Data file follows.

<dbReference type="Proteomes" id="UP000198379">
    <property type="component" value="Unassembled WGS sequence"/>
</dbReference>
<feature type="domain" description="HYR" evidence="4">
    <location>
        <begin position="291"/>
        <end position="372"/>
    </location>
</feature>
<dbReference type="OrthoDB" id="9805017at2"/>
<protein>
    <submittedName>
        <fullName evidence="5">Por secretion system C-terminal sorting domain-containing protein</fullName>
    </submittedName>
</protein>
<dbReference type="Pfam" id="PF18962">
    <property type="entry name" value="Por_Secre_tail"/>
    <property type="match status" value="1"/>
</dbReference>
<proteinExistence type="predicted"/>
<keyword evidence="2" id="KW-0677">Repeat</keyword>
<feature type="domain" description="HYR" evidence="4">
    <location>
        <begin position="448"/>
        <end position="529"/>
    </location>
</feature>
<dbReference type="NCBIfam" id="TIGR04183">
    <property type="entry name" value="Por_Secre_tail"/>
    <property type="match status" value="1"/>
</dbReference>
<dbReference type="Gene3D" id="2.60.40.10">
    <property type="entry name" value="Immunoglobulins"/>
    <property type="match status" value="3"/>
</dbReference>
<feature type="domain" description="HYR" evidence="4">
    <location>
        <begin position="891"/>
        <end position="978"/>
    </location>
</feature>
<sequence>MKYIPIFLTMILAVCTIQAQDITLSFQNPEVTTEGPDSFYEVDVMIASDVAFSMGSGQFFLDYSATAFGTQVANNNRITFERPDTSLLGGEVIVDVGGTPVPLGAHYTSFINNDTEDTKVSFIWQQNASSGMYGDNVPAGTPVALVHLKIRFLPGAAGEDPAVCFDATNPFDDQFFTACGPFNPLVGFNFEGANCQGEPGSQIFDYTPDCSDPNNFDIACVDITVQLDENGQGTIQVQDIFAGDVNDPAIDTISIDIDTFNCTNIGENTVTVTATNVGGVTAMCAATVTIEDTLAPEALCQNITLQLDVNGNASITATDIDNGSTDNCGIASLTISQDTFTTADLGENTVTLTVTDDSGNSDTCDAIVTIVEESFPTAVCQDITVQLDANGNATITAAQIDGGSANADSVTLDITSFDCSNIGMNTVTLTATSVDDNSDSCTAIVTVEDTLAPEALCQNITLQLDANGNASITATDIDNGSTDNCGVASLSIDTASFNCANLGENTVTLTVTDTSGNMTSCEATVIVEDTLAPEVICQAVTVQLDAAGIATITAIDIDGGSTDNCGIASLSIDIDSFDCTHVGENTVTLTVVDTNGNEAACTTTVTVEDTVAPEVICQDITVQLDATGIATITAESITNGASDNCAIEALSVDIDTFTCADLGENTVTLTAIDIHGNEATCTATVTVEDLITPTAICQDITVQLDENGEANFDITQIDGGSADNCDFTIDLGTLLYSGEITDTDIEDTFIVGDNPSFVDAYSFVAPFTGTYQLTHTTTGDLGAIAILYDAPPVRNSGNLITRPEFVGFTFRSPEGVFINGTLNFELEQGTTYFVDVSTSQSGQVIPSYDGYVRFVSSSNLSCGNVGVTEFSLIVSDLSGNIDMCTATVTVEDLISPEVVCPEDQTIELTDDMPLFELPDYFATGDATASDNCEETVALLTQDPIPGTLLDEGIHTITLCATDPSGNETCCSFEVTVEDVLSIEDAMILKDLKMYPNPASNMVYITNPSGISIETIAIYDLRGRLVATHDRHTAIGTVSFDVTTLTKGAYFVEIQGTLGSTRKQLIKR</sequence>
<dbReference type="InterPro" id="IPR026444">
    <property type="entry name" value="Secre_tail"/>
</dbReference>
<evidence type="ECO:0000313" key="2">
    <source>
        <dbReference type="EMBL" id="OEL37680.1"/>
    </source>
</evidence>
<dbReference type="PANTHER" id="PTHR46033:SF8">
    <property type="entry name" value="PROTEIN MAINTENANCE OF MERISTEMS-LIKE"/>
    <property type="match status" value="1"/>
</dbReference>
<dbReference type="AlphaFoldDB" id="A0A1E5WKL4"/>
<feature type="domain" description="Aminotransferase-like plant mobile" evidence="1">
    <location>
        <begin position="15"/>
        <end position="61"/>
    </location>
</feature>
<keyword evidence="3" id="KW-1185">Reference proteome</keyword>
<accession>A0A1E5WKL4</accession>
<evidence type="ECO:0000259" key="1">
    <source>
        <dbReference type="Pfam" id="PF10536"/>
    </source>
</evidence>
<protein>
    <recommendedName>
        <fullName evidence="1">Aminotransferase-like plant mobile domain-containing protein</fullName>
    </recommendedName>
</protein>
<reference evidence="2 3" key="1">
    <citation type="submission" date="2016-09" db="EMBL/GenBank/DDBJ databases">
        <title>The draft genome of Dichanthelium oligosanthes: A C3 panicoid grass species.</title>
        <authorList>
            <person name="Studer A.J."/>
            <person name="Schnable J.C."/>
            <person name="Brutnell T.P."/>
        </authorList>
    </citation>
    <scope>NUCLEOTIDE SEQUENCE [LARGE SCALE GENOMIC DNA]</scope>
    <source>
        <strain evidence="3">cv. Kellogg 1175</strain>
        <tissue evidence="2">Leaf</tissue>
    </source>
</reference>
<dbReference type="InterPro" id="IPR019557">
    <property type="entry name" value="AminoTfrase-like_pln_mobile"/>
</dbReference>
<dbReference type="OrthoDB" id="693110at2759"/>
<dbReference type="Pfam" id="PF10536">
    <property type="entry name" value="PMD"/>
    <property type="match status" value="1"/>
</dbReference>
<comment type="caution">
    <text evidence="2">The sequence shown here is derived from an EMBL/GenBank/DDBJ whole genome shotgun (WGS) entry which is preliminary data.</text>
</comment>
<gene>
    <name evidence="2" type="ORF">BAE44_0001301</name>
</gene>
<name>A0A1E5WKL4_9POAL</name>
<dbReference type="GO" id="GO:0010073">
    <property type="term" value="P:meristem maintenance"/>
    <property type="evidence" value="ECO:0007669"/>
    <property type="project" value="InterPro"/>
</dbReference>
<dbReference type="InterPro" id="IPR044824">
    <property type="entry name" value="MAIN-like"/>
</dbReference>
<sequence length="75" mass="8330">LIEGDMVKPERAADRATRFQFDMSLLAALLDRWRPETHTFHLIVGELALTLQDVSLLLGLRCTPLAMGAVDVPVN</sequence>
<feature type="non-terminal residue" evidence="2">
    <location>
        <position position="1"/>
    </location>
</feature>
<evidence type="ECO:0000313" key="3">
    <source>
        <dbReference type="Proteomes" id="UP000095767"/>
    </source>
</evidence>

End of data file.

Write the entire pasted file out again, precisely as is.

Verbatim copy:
<dbReference type="Proteomes" id="UP000198379">
    <property type="component" value="Unassembled WGS sequence"/>
</dbReference>
<feature type="domain" description="HYR" evidence="4">
    <location>
        <begin position="291"/>
        <end position="372"/>
    </location>
</feature>
<dbReference type="OrthoDB" id="9805017at2"/>
<protein>
    <submittedName>
        <fullName evidence="5">Por secretion system C-terminal sorting domain-containing protein</fullName>
    </submittedName>
</protein>
<dbReference type="Pfam" id="PF18962">
    <property type="entry name" value="Por_Secre_tail"/>
    <property type="match status" value="1"/>
</dbReference>
<proteinExistence type="predicted"/>
<keyword evidence="2" id="KW-0677">Repeat</keyword>
<feature type="domain" description="HYR" evidence="4">
    <location>
        <begin position="448"/>
        <end position="529"/>
    </location>
</feature>
<dbReference type="NCBIfam" id="TIGR04183">
    <property type="entry name" value="Por_Secre_tail"/>
    <property type="match status" value="1"/>
</dbReference>
<dbReference type="Gene3D" id="2.60.40.10">
    <property type="entry name" value="Immunoglobulins"/>
    <property type="match status" value="3"/>
</dbReference>
<feature type="domain" description="HYR" evidence="4">
    <location>
        <begin position="891"/>
        <end position="978"/>
    </location>
</feature>
<sequence>MKYIPIFLTMILAVCTIQAQDITLSFQNPEVTTEGPDSFYEVDVMIASDVAFSMGSGQFFLDYSATAFGTQVANNNRITFERPDTSLLGGEVIVDVGGTPVPLGAHYTSFINNDTEDTKVSFIWQQNASSGMYGDNVPAGTPVALVHLKIRFLPGAAGEDPAVCFDATNPFDDQFFTACGPFNPLVGFNFEGANCQGEPGSQIFDYTPDCSDPNNFDIACVDITVQLDENGQGTIQVQDIFAGDVNDPAIDTISIDIDTFNCTNIGENTVTVTATNVGGVTAMCAATVTIEDTLAPEALCQNITLQLDVNGNASITATDIDNGSTDNCGIASLTISQDTFTTADLGENTVTLTVTDDSGNSDTCDAIVTIVEESFPTAVCQDITVQLDANGNATITAAQIDGGSANADSVTLDITSFDCSNIGMNTVTLTATSVDDNSDSCTAIVTVEDTLAPEALCQNITLQLDANGNASITATDIDNGSTDNCGVASLSIDTASFNCANLGENTVTLTVTDTSGNMTSCEATVIVEDTLAPEVICQAVTVQLDAAGIATITAIDIDGGSTDNCGIASLSIDIDSFDCTHVGENTVTLTVVDTNGNEAACTTTVTVEDTVAPEVICQDITVQLDATGIATITAESITNGASDNCAIEALSVDIDTFTCADLGENTVTLTAIDIHGNEATCTATVTVEDLITPTAICQDITVQLDENGEANFDITQIDGGSADNCDFTIDLGTLLYSGEITDTDIEDTFIVGDNPSFVDAYSFVAPFTGTYQLTHTTTGDLGAIAILYDAPPVRNSGNLITRPEFVGFTFRSPEGVFINGTLNFELEQGTTYFVDVSTSQSGQVIPSYDGYVRFVSSSNLSCGNVGVTEFSLIVSDLSGNIDMCTATVTVEDLISPEVVCPEDQTIELTDDMPLFELPDYFATGDATASDNCEETVALLTQDPIPGTLLDEGIHTITLCATDPSGNETCCSFEVTVEDVLSIEDAMILKDLKMYPNPASNMVYITNPSGISIETIAIYDLRGRLVATHDRHTAIGTVSFDVTTLTKGAYFVEIQGTLGSTRKQLIKR</sequence>
<dbReference type="InterPro" id="IPR026444">
    <property type="entry name" value="Secre_tail"/>
</dbReference>
<evidence type="ECO:0000313" key="2">
    <source>
        <dbReference type="EMBL" id="OEL37680.1"/>
    </source>
</evidence>
<dbReference type="PANTHER" id="PTHR46033:SF8">
    <property type="entry name" value="PROTEIN MAINTENANCE OF MERISTEMS-LIKE"/>
    <property type="match status" value="1"/>
</dbReference>
<dbReference type="AlphaFoldDB" id="A0A1E5WKL4"/>
<feature type="domain" description="Aminotransferase-like plant mobile" evidence="1">
    <location>
        <begin position="15"/>
        <end position="61"/>
    </location>
</feature>
<keyword evidence="3" id="KW-1185">Reference proteome</keyword>
<accession>A0A1E5WKL4</accession>
<evidence type="ECO:0000259" key="1">
    <source>
        <dbReference type="Pfam" id="PF10536"/>
    </source>
</evidence>
<protein>
    <recommendedName>
        <fullName evidence="1">Aminotransferase-like plant mobile domain-containing protein</fullName>
    </recommendedName>
</protein>
<reference evidence="2 3" key="1">
    <citation type="submission" date="2016-09" db="EMBL/GenBank/DDBJ databases">
        <title>The draft genome of Dichanthelium oligosanthes: A C3 panicoid grass species.</title>
        <authorList>
            <person name="Studer A.J."/>
            <person name="Schnable J.C."/>
            <person name="Brutnell T.P."/>
        </authorList>
    </citation>
    <scope>NUCLEOTIDE SEQUENCE [LARGE SCALE GENOMIC DNA]</scope>
    <source>
        <strain evidence="3">cv. Kellogg 1175</strain>
        <tissue evidence="2">Leaf</tissue>
    </source>
</reference>
<dbReference type="InterPro" id="IPR019557">
    <property type="entry name" value="AminoTfrase-like_pln_mobile"/>
</dbReference>
<dbReference type="OrthoDB" id="693110at2759"/>
<dbReference type="Pfam" id="PF10536">
    <property type="entry name" value="PMD"/>
    <property type="match status" value="1"/>
</dbReference>
<comment type="caution">
    <text evidence="2">The sequence shown here is derived from an EMBL/GenBank/DDBJ whole genome shotgun (WGS) entry which is preliminary data.</text>
</comment>
<gene>
    <name evidence="2" type="ORF">BAE44_0001301</name>
</gene>
<name>A0A1E5WKL4_9POAL</name>
<dbReference type="GO" id="GO:0010073">
    <property type="term" value="P:meristem maintenance"/>
    <property type="evidence" value="ECO:0007669"/>
    <property type="project" value="InterPro"/>
</dbReference>
<dbReference type="InterPro" id="IPR044824">
    <property type="entry name" value="MAIN-like"/>
</dbReference>
<sequence length="75" mass="8330">LIEGDMVKPERAADRATRFQFDMSLLAALLDRWRPETHTFHLIVGELALTLQDVSLLLGLRCTPLAMGAVDVPVN</sequence>
<feature type="non-terminal residue" evidence="2">
    <location>
        <position position="1"/>
    </location>
</feature>
<evidence type="ECO:0000313" key="3">
    <source>
        <dbReference type="Proteomes" id="UP000095767"/>
    </source>
</evidence>